[D]ear Chloe, soft and naked, withholding nothing and temptingly virginal.

John Larkins, Australian Pubs (1973)

Sweet things do not go well with a bitter Aussie lager - Chloe is an exception

Rafal Zakrzewski, Beer Historian (2001)


If you asked true blue Aussie beer lovers who they consider to be the Queen of Australian pubs and beer, the knowledgeable ones would reply in one voice - "Chloe!" If you do not know this lovely young lady then allow us to introduce you. Although, we must warn you that our angel will greet you with a little nonchalance. It's nothing personal, everyone gets the same treatment, it's just her style. Even if you have had the pleasure of meeting her and have been smitten as the rest of us have, you should realise that she truly is a lady with "a past" - and what a past it is. 

Chloe was born, or rather painted, in Paris in 1875. This makes her a lot older than your grandmother so you should treat her with the respect befitting someone of her advanced years. Her creator, the red blooded man we should all toast occasionally, was Chevalier Jules Lefebvre. Lefebvre was a true master in the old style. Forget your Warhols or Pollocks. He was someone who could actually paint. And he did. We salute him. But we are not the only ones. The work's true genius and Chloe's sex appeal were quickly recognised, the work won the Grand Medal of Honour at the Paris Salon almost before the paint had dried.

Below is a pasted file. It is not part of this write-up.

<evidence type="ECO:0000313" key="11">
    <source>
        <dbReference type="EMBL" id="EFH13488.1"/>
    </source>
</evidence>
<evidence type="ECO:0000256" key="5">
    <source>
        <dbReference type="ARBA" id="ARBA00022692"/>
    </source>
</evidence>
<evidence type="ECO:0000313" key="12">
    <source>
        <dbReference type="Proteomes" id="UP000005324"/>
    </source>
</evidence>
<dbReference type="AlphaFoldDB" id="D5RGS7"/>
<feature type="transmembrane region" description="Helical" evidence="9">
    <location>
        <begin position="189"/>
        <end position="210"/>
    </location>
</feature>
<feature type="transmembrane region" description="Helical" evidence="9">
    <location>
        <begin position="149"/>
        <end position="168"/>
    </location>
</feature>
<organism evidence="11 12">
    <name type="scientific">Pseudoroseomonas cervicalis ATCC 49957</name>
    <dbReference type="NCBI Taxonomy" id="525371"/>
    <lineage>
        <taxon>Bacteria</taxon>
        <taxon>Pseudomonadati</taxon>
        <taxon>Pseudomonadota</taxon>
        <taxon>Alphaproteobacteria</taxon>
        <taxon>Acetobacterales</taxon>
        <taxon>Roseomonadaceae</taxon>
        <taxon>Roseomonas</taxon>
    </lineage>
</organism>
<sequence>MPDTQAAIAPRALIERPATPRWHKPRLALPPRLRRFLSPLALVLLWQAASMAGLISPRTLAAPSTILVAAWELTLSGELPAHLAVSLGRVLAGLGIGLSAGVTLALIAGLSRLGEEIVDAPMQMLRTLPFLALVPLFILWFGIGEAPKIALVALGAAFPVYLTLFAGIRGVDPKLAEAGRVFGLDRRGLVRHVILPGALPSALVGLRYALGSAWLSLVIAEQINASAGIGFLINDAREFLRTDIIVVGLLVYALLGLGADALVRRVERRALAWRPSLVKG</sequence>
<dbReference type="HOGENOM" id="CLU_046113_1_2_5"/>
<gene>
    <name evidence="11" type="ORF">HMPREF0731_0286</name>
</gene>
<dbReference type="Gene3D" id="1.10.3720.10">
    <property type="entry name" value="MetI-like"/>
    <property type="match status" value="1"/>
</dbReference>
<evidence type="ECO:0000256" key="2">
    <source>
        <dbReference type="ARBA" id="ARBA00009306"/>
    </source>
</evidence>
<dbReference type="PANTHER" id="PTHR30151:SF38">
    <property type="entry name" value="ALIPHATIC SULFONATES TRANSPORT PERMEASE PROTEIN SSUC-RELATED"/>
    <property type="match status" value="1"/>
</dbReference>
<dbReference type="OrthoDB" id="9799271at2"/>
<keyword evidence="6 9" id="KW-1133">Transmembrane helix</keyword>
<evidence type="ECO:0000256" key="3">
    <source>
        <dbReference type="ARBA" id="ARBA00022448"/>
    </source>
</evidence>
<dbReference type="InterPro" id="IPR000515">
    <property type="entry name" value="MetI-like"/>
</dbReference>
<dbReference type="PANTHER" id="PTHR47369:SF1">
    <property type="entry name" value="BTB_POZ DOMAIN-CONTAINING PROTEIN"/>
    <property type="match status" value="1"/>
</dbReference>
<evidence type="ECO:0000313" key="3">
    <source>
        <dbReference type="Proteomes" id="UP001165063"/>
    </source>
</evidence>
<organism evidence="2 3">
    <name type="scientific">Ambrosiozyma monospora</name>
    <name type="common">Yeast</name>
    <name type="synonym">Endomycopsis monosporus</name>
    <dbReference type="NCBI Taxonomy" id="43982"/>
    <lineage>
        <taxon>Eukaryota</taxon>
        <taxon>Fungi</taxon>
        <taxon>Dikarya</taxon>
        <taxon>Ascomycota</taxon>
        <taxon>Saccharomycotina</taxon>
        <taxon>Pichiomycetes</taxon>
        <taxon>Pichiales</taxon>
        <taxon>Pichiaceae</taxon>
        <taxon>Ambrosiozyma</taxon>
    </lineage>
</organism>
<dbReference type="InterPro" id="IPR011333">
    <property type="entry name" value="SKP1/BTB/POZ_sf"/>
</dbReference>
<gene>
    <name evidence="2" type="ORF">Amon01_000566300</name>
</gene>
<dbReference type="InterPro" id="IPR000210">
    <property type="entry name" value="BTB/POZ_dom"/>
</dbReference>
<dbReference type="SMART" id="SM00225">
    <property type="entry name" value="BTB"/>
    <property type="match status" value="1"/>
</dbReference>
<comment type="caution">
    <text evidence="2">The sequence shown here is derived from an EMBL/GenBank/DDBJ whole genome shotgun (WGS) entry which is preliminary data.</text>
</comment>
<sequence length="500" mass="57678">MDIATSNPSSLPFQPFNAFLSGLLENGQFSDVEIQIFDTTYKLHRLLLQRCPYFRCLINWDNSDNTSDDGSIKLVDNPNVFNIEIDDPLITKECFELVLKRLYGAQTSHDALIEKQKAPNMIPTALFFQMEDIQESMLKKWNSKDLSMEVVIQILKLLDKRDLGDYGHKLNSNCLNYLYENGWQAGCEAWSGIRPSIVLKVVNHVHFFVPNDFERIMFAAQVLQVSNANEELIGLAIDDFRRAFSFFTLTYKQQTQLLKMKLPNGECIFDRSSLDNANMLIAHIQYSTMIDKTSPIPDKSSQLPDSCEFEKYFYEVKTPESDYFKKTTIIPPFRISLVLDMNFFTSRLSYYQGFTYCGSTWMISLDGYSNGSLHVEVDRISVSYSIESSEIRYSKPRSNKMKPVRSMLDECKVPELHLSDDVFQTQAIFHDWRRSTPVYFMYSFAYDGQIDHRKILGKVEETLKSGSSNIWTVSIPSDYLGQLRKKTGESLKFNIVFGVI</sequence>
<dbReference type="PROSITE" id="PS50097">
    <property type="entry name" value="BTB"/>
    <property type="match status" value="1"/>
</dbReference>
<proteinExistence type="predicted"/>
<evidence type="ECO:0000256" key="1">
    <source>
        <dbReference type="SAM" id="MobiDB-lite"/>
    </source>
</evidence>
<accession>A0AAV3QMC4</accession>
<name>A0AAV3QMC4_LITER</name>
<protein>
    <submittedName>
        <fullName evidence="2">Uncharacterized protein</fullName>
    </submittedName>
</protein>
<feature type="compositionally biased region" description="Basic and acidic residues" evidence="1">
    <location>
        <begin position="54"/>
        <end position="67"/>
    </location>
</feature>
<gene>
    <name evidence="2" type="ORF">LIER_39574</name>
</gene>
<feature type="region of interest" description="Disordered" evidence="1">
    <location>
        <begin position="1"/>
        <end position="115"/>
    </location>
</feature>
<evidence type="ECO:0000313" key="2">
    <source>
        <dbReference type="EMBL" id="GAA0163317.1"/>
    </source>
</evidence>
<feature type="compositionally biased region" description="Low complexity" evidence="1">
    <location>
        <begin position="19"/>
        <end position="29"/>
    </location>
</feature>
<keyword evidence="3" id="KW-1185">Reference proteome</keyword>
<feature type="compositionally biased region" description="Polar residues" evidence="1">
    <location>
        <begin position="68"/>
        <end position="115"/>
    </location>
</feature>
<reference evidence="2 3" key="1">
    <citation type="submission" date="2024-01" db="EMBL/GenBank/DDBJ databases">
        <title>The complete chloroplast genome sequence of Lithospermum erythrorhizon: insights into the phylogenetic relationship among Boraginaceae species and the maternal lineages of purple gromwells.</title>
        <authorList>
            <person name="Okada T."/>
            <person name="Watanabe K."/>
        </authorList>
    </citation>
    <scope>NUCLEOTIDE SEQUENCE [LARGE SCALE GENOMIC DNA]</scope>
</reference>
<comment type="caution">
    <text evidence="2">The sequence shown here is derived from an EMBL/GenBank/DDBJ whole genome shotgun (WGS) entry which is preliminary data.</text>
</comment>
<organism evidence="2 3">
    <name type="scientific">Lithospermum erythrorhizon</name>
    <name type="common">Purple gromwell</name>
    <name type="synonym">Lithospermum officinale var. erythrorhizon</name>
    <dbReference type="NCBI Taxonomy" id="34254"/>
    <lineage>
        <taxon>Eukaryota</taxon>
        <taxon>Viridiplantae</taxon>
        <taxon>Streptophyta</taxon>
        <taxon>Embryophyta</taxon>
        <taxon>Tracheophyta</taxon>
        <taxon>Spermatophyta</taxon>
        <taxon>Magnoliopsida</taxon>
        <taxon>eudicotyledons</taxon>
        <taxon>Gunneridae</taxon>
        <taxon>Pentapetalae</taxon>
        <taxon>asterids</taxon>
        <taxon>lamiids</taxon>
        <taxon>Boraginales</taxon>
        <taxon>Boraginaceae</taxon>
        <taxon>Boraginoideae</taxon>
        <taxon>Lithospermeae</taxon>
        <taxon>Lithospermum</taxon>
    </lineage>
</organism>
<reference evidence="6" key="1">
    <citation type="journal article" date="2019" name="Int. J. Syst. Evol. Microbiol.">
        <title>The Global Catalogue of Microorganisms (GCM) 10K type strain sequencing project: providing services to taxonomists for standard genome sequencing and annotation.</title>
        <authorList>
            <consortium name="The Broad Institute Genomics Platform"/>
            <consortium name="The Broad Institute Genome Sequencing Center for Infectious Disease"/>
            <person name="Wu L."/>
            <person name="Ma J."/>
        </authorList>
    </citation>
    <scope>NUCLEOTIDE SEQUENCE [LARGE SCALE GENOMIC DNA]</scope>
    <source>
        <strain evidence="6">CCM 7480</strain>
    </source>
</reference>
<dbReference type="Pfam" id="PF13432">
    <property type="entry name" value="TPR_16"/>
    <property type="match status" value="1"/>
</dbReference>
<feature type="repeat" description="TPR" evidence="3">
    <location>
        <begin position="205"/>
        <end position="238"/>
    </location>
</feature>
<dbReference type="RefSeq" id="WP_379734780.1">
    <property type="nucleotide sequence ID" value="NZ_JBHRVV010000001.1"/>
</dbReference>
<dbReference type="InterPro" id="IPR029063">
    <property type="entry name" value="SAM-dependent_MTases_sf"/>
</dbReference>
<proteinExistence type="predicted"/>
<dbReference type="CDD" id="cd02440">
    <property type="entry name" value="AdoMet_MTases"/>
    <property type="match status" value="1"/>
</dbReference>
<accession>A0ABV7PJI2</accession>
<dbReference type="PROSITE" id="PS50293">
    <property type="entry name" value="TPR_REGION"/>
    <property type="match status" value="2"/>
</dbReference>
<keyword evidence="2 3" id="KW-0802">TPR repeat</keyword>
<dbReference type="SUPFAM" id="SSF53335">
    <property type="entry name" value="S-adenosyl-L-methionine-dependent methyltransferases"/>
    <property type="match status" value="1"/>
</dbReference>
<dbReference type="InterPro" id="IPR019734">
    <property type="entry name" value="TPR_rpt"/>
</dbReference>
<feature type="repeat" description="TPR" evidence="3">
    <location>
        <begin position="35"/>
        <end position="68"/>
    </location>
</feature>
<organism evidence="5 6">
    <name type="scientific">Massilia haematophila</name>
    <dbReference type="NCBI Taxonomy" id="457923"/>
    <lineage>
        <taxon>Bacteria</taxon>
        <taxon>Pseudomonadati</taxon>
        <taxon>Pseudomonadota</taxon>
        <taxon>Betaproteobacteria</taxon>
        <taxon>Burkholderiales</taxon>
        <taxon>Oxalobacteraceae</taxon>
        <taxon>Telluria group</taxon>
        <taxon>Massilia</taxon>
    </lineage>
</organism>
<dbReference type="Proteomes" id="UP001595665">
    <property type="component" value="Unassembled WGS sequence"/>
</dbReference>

How was it that this fair skinned creature of supple silky skin, gentle curves, rolling hips and pert allow me to stop myself as I have digressed. How was it then that this great beauty found her way to Australia? She came by ship of course, as all did in Victorian times. Why did she set foot on our shores? She came to show her charms to the world at the Great Exhibition. She is a great exhibitionist so it was only fitting that she appear at the Great Exhibition, and she oozes charm from every pore of her lithe body. The Great Exhibition of 1880, which took place in Melbourne, was not actually an event where exhibitionists were welcomed. The end of the 19th century, known as the Victorian era, is famed for its hypocritical morality and prudery. Chloe, being a progressive assertive girl unfettered by uncomfortable clothes, naturally fell victim to this. The wowsers disliked Chloe. They attacked her when she continued to bare her luscious flesh in the colony's best gallery. Chloe, although unmoved, was eventually removed. 

Our girl was then bought by Tom Fitzgerald, a surgeon who worked at the Melbourne Hospital. Sir Tom (as he later became) could not resist her charms and they stayed together for better, for worse, for richer, for poorer, in sickness and in health until death parted them in 1908. But such an object of desire was too powerful for display in a private drawing room. She had a destiny. It was fulfilled when she crossed paths with Norman Young who purchased her immediately that the opportunity arose for the princely sum of 800.